When the war of 1812 commenced, there were in the whole of Canada only four regiments of regular infantry, and four companies of artillery, numbering altogether less than two thousand four hundred men. But history tells us how disastrous were the results to the invaders even when opposed to so feeble a force; the surrender of General Hull with his whole army and the territory of Michigan--the defeat at Chrystler's farm—the rout and slaughter at Queenston, with the capture of half the assailants. But, in those days, the same false ideas of the facility of the conquest of Canada were held by the great mass of the Americans, as those which delude them at the present day. However, the necessity of great sacrifices and severe suffering soon brought on a more just and sober view of the question, as no doubt would be the case again.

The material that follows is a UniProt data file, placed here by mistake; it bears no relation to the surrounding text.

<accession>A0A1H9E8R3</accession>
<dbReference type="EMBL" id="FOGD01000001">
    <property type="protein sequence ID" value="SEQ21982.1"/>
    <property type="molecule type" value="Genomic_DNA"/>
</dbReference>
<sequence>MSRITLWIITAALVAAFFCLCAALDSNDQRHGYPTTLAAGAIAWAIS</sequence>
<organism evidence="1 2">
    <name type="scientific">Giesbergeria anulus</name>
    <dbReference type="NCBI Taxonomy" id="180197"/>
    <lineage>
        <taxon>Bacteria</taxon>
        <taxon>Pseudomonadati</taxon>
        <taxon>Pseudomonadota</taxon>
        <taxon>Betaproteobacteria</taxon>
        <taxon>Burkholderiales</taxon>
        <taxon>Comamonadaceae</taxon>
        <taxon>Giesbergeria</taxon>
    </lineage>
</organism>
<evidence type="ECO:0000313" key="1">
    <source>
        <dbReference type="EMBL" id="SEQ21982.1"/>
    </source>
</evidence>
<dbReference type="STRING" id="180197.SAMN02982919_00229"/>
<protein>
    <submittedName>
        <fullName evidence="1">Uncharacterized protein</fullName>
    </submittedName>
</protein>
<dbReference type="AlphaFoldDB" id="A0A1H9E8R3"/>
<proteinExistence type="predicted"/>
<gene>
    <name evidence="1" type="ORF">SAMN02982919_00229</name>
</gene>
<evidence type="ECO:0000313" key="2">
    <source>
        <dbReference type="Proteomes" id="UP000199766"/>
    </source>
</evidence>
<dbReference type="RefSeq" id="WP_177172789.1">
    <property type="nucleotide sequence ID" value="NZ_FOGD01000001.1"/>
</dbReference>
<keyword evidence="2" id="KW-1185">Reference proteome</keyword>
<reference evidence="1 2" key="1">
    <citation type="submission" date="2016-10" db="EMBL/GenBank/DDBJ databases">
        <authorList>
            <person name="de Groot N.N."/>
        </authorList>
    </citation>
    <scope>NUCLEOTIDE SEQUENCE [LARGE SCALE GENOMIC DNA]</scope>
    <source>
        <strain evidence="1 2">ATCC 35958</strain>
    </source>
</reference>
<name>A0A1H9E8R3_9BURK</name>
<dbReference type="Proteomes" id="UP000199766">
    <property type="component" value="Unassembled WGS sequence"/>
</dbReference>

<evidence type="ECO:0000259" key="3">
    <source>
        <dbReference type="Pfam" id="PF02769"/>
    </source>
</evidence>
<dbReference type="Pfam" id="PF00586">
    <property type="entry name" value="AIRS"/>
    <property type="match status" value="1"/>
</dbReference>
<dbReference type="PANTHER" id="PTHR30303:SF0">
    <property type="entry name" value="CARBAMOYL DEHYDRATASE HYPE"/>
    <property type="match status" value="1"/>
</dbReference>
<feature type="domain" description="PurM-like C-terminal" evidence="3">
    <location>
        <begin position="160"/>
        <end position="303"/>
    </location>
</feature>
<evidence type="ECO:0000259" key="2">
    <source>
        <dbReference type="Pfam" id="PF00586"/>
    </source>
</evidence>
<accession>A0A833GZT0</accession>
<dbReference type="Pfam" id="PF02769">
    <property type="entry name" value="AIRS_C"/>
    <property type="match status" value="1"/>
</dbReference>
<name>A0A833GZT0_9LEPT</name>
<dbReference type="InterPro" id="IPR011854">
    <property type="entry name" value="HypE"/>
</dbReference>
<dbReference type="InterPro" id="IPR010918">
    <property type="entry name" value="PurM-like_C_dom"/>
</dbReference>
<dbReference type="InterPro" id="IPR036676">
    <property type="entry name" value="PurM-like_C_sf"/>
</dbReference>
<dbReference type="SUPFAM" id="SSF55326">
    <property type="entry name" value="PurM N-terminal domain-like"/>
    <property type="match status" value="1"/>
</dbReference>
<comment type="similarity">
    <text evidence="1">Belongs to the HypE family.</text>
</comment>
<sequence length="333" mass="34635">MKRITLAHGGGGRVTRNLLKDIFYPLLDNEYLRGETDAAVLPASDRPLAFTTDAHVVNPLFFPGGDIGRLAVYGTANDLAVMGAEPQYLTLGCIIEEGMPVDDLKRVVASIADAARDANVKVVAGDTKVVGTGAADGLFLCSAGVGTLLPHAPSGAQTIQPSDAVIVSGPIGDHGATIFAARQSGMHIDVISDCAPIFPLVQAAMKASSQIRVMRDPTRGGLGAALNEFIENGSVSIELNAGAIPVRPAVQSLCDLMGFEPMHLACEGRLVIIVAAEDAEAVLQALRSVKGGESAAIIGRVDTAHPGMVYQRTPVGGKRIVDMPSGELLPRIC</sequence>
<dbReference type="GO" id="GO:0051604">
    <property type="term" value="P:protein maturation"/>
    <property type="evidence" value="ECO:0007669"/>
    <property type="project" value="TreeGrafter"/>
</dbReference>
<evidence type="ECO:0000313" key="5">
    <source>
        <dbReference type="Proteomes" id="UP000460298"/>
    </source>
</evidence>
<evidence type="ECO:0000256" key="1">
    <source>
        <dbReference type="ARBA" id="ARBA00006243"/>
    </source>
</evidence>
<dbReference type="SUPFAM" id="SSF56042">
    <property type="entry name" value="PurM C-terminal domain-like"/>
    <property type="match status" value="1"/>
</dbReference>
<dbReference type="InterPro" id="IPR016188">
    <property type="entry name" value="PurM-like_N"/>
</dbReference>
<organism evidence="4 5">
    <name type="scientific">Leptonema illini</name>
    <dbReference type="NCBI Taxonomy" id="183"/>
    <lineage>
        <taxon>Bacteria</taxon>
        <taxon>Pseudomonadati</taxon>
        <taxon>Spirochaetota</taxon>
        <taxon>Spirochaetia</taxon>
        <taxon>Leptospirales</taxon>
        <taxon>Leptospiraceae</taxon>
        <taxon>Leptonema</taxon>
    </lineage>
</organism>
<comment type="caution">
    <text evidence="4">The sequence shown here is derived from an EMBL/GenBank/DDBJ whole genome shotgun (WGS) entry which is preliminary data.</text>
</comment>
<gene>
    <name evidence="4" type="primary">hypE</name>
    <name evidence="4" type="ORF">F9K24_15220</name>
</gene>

The British government, determined to preserve this colony in the event of a war, has been at a great expense for the last quarter of a century in improving its defences and military coinmunications. Quebec has been placed, as far as human skill is capable, beyond the chances of American war. Works of strength and importance have been erected on the island near Montreal, and others are now in preparation ; from the improvement of roads, and steam-boats, a large force could be collected to defend them at a very short notice. Kingston is secure in its martello towers, and presents fortifications against anything but the systematic attack of a large regular army, supported by an overpowering naval force. Toronto would prove defensible against militia, and a serious obstacle even to trained troops. Along the frontier of Lower Canada are several works which would also embarrass the advance of an invading army.